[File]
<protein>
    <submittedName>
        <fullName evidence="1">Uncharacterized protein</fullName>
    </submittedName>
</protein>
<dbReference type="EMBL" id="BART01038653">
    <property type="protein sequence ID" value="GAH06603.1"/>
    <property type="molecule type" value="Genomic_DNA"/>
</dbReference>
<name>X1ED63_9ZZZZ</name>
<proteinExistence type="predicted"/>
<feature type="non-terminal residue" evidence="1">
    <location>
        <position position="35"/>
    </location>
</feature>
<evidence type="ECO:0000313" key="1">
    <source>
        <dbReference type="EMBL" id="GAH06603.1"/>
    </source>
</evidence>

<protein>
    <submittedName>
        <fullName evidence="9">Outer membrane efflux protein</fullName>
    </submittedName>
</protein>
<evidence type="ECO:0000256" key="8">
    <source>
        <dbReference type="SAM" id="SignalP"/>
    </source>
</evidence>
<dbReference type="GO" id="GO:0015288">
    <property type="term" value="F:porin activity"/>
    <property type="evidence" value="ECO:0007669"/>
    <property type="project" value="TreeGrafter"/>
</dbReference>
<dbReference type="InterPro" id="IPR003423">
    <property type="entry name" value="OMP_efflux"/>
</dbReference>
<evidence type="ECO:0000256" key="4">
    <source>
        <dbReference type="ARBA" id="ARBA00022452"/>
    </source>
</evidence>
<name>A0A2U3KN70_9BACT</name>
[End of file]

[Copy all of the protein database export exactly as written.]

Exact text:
<protein>
    <submittedName>
        <fullName evidence="1">Uncharacterized protein</fullName>
    </submittedName>
</protein>
<dbReference type="EMBL" id="BART01038653">
    <property type="protein sequence ID" value="GAH06603.1"/>
    <property type="molecule type" value="Genomic_DNA"/>
</dbReference>
<name>X1ED63_9ZZZZ</name>
<proteinExistence type="predicted"/>
<feature type="non-terminal residue" evidence="1">
    <location>
        <position position="35"/>
    </location>
</feature>
<evidence type="ECO:0000313" key="1">
    <source>
        <dbReference type="EMBL" id="GAH06603.1"/>
    </source>
</evidence>

<protein>
    <submittedName>
        <fullName evidence="9">Outer membrane efflux protein</fullName>
    </submittedName>
</protein>
<evidence type="ECO:0000256" key="8">
    <source>
        <dbReference type="SAM" id="SignalP"/>
    </source>
</evidence>
<dbReference type="GO" id="GO:0015288">
    <property type="term" value="F:porin activity"/>
    <property type="evidence" value="ECO:0007669"/>
    <property type="project" value="TreeGrafter"/>
</dbReference>
<dbReference type="InterPro" id="IPR003423">
    <property type="entry name" value="OMP_efflux"/>
</dbReference>
<evidence type="ECO:0000256" key="4">
    <source>
        <dbReference type="ARBA" id="ARBA00022452"/>
    </source>
</evidence>
<name>A0A2U3KN70_9BACT</name>